The landscape of Cloud
Cloud is an aerosol of flowing gas and dust, which surrounds and protects the tiny earth in the vast cosmic sky. It is dynamic and diversified. Not only reflecting existing splendid pictures known to the human beings, but also inspiring our boundless imaginations in the future. The landscape of cloud, or the cloud with landscape is a musical work full of sounds of clouds and feelings of the landscape; moreover, the composer wants to express his own emotions over the landscape of cloud.
This work composed of three movements – Floating Cloud, Voice of Mountain and Affection on Water. The composer uses skills as serial-music, pitch-class set, timbre texture and multi-structure to show his multidimensional awareness of dynamic status, and expresses his own feelings by abstracting the nature.
Fallingwater (2016) for string quartet is a musical tribute to the visionary American architect, Frank Lloyd Wright (1867-1959). The inspiration to compose my string quartet came to me when I visited Taliesin, the 600-acre estate that Wright began to build in 1911, nestled into the rolling hills of Wisconsin. For over 40 years, Taliesin was his primary residence, studio, sanctuary, farm, school of architecture, and artistic statement to the world. In the main living hall, his third wife organized soirees for family, apprentices and renowned guests. As I stood in the center of this magnificent space, I noticed a large circular music stand made of wood, designed by Wright himself, with four sides for use by string quartets. I began to hear a composition in four movements, as an emotional, spiritual, and musical exploration of Wright’s aesthetic of “organic architecture.”
Everything flows, nothing is stationary
Inspired by the idea of flow, of fluid movement and the reality of constant change, the three parts of Stream reflect thinking about aspects of movement and human consciousness of movement. This includes movement of the human body, of natural elements like air and water, but also the flow created by machines and of digital data. We may be able to constrain time and change for a little while, using technology or with memory, or we may retain connections to past things through remembered song. ‘Run’ suggests the way rapid physical movement can spill across clock time and mechanical measurements. ‘Hold’ presents variations on a forgotten song; the simple melody gradually evolves through repetition. ‘Drive’ balances unyielding rhythmic repetition with outbursts of melody. All three are motivated by aspects of flow and movement as we humans experience it.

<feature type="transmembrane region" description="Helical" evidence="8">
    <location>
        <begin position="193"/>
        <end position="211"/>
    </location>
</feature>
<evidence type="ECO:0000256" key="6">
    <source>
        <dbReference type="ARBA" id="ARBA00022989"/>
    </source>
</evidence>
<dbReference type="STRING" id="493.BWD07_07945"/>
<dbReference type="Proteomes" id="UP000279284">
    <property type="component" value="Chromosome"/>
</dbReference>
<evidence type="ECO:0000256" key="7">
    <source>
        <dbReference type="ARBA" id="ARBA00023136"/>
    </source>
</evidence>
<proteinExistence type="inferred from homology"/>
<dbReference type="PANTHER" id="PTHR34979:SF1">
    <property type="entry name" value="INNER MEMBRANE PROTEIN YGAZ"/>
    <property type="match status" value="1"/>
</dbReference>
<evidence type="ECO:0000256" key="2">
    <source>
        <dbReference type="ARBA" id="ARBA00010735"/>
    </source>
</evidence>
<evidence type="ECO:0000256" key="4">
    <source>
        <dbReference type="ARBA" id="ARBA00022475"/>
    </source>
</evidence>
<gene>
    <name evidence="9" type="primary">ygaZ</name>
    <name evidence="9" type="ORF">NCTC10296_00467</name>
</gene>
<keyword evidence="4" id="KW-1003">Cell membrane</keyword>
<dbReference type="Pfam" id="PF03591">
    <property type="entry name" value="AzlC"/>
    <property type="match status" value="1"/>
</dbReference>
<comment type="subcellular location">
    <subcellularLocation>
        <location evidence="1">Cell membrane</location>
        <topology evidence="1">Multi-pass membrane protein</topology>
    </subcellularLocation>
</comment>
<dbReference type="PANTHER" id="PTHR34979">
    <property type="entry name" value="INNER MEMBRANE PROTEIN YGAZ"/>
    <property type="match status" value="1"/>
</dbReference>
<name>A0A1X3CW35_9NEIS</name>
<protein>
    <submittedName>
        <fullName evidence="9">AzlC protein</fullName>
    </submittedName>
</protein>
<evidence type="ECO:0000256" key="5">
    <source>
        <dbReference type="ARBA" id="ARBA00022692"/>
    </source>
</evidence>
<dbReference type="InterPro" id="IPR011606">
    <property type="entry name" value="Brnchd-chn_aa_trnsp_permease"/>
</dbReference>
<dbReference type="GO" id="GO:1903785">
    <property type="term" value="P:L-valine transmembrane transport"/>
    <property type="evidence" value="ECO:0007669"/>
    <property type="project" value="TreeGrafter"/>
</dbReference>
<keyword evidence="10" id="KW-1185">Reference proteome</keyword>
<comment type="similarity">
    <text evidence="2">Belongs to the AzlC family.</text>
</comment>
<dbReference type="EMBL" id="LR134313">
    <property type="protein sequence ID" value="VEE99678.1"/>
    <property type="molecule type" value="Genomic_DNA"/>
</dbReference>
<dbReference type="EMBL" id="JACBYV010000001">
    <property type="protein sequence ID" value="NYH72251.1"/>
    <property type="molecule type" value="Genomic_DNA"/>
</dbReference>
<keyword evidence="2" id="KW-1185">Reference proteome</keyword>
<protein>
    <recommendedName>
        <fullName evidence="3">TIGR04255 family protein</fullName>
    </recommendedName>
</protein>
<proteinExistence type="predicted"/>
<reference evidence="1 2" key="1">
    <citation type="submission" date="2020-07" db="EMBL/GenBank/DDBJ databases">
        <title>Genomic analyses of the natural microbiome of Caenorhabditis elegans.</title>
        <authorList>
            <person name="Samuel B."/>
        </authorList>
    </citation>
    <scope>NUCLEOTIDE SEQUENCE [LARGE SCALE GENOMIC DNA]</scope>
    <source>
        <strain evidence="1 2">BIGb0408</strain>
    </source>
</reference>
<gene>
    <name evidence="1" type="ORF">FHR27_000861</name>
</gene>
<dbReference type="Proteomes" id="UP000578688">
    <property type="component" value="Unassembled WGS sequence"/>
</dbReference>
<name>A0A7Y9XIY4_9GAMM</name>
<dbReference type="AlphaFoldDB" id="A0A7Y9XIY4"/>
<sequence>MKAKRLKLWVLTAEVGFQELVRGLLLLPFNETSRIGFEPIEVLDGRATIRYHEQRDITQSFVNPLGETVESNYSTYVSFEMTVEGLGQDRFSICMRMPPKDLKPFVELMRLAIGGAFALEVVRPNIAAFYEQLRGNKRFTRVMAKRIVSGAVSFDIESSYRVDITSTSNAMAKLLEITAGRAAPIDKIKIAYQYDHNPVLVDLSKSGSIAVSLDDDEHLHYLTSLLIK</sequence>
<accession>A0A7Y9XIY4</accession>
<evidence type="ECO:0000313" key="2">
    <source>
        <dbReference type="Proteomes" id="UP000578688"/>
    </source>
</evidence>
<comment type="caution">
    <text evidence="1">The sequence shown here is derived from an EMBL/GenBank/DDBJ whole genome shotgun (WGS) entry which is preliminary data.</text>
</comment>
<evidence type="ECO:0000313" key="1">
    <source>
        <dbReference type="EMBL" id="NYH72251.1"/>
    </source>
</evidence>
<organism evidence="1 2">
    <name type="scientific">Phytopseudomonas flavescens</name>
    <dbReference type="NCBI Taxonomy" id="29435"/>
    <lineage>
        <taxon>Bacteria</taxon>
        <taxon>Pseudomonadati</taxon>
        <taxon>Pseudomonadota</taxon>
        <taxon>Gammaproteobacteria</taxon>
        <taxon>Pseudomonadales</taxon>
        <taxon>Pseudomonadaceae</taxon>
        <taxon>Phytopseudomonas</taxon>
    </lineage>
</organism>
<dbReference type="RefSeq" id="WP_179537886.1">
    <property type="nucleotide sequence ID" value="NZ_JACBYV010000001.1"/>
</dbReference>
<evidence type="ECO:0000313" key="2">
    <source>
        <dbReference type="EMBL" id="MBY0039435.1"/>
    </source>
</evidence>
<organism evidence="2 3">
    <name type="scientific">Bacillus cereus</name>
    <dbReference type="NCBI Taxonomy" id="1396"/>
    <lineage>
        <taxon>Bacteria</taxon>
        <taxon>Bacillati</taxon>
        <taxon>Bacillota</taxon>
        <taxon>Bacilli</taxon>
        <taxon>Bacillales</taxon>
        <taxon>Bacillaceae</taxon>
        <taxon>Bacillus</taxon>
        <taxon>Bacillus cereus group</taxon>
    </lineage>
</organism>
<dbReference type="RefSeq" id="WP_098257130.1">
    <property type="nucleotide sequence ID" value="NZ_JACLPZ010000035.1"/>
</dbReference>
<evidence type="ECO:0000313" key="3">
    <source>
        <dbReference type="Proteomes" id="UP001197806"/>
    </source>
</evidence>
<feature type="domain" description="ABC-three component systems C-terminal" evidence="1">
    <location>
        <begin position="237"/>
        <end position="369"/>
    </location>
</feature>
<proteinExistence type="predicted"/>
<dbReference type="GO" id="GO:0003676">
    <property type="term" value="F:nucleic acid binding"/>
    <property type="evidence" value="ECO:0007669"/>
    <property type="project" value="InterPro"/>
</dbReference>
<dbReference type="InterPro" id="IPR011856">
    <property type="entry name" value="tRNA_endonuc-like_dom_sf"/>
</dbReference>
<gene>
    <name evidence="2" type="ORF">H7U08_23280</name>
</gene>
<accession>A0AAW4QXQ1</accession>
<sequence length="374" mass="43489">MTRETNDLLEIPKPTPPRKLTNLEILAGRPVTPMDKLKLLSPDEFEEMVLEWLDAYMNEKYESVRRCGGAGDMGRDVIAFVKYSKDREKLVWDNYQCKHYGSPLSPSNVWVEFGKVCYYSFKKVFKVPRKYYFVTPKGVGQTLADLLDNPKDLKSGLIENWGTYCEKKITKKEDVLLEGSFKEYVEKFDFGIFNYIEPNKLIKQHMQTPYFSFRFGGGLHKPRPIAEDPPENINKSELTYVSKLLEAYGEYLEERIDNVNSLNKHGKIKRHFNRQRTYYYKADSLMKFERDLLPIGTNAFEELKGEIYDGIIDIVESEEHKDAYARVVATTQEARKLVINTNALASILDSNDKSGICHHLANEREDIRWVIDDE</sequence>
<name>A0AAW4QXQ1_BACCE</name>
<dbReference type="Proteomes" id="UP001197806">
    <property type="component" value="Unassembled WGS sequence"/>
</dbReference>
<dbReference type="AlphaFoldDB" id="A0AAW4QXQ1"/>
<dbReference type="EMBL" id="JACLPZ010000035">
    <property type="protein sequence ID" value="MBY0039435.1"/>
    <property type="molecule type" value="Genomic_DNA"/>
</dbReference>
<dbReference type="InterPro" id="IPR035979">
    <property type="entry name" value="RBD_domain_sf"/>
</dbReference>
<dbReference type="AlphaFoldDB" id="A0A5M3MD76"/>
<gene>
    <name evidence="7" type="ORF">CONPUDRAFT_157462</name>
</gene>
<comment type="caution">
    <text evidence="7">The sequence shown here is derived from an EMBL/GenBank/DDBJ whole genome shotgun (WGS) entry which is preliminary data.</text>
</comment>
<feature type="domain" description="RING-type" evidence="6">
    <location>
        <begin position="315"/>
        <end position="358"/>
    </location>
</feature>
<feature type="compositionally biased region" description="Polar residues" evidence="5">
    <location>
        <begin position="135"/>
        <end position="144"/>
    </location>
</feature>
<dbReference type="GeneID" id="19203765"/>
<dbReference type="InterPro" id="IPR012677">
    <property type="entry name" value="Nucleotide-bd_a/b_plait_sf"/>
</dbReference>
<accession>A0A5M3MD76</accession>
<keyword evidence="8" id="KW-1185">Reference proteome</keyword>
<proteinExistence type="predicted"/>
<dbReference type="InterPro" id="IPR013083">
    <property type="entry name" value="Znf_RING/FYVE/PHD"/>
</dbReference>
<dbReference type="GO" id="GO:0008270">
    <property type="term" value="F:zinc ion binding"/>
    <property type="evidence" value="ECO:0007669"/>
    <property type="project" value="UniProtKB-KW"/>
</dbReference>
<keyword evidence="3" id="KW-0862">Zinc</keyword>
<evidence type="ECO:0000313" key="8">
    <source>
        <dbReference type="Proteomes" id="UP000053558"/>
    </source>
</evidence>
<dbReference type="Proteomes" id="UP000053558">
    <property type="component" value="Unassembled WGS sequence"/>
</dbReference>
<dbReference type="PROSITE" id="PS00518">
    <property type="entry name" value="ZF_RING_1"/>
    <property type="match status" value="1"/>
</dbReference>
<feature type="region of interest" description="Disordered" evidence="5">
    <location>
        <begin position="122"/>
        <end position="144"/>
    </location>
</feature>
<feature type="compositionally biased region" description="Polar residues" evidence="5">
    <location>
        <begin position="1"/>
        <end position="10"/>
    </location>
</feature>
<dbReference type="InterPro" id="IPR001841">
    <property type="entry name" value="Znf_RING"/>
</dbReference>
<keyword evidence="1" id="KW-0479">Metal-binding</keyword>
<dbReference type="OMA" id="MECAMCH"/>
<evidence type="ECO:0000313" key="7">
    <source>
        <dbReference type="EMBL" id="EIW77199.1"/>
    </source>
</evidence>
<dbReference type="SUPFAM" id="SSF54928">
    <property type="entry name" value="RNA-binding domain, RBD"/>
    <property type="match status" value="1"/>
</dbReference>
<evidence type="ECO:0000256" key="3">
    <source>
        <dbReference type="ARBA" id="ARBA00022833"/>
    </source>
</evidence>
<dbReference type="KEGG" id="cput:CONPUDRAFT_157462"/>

The Void Between Heartbeats, written for string quartet and digital effects, is inspired by the idea of the emptiness and stillness between one beat of the heart and the next. The moment when the arrow should be released; the trigger squeezed, and where the self is not. It is written as a single movement but with three distinct sections. The slow, spacious opening explores themes of emptiness and the abyss before transitioning into a chorale like theme, somewhat like a prayer. The third section is more rhythmic, becoming more aggressive and anxious before returning to the prayer theme. The effects that have been used in this piece are reverb, delay, harmonizer and distortion.
This work was composed at a time when the Middle Eastern refugee crisis was at its height in 2016-17. A vast chunk of humanity was forced to flee their homes and face further perils in the quest for safety and freedom. Perhaps for the first time I found it almost impossible to compose, living in a world of such unprecedented carnage and terror. Mesmerized by the extreme state of the real world, it must seem that all art must fail. What music could I possibly write in response to this? Does poetry become silent after a holocaust?
I made no attempt to compose a comment, let alone a requiem, to the suffering and loss. But three things came together by sheer happenstance. First, the news: we were almost in the midst of a world war, with conflagrations in many places igniting tragedy. “Everything is burning” the Buddha might say. Then there was the second element: of bird music, calls and songs specifically of the birds of New Zealand, a parallel world of beauty and innocence, a world of nature, an unchanging world that reminds us of transcendent possibilities. And finally there was the Pali Canon, the ancient discourses of the Buddha: vast, insightful, deep, imbued with loving-kindness. I read these assiduously, as the string music gathered its energy amidst the surrounding tragedy. In this co-habitation of circumstance, the three things rubbed shoulders together; I can offer no causality of creative process to explain anything. This is just the way the music came together, and I know nowt of what it speaks.